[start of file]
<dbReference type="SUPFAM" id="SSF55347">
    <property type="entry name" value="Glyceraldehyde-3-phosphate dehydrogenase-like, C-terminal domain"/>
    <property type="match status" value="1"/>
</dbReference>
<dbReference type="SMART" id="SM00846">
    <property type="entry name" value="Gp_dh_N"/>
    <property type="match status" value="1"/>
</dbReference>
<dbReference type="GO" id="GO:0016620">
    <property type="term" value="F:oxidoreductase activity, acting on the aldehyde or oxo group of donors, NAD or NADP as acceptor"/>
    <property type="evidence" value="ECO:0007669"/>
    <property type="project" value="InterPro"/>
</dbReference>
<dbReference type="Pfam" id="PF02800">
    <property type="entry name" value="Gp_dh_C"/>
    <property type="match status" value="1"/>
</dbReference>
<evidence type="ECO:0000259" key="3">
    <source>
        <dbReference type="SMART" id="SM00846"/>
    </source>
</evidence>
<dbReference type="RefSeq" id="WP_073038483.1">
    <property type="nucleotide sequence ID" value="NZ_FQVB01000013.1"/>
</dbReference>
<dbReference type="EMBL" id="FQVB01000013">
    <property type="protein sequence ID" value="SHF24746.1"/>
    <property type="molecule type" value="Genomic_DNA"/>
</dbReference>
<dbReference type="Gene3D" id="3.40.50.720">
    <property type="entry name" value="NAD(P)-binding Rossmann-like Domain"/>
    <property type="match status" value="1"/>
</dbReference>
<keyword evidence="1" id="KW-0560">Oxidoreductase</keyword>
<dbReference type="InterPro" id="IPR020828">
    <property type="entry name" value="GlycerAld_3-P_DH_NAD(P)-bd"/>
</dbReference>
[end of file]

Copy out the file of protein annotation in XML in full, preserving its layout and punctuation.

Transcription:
<dbReference type="SUPFAM" id="SSF55347">
    <property type="entry name" value="Glyceraldehyde-3-phosphate dehydrogenase-like, C-terminal domain"/>
    <property type="match status" value="1"/>
</dbReference>
<dbReference type="SMART" id="SM00846">
    <property type="entry name" value="Gp_dh_N"/>
    <property type="match status" value="1"/>
</dbReference>
<dbReference type="GO" id="GO:0016620">
    <property type="term" value="F:oxidoreductase activity, acting on the aldehyde or oxo group of donors, NAD or NADP as acceptor"/>
    <property type="evidence" value="ECO:0007669"/>
    <property type="project" value="InterPro"/>
</dbReference>
<dbReference type="Pfam" id="PF02800">
    <property type="entry name" value="Gp_dh_C"/>
    <property type="match status" value="1"/>
</dbReference>
<evidence type="ECO:0000259" key="3">
    <source>
        <dbReference type="SMART" id="SM00846"/>
    </source>
</evidence>
<dbReference type="RefSeq" id="WP_073038483.1">
    <property type="nucleotide sequence ID" value="NZ_FQVB01000013.1"/>
</dbReference>
<dbReference type="EMBL" id="FQVB01000013">
    <property type="protein sequence ID" value="SHF24746.1"/>
    <property type="molecule type" value="Genomic_DNA"/>
</dbReference>
<dbReference type="Gene3D" id="3.40.50.720">
    <property type="entry name" value="NAD(P)-binding Rossmann-like Domain"/>
    <property type="match status" value="1"/>
</dbReference>
<keyword evidence="1" id="KW-0560">Oxidoreductase</keyword>
<dbReference type="InterPro" id="IPR020828">
    <property type="entry name" value="GlycerAld_3-P_DH_NAD(P)-bd"/>
</dbReference>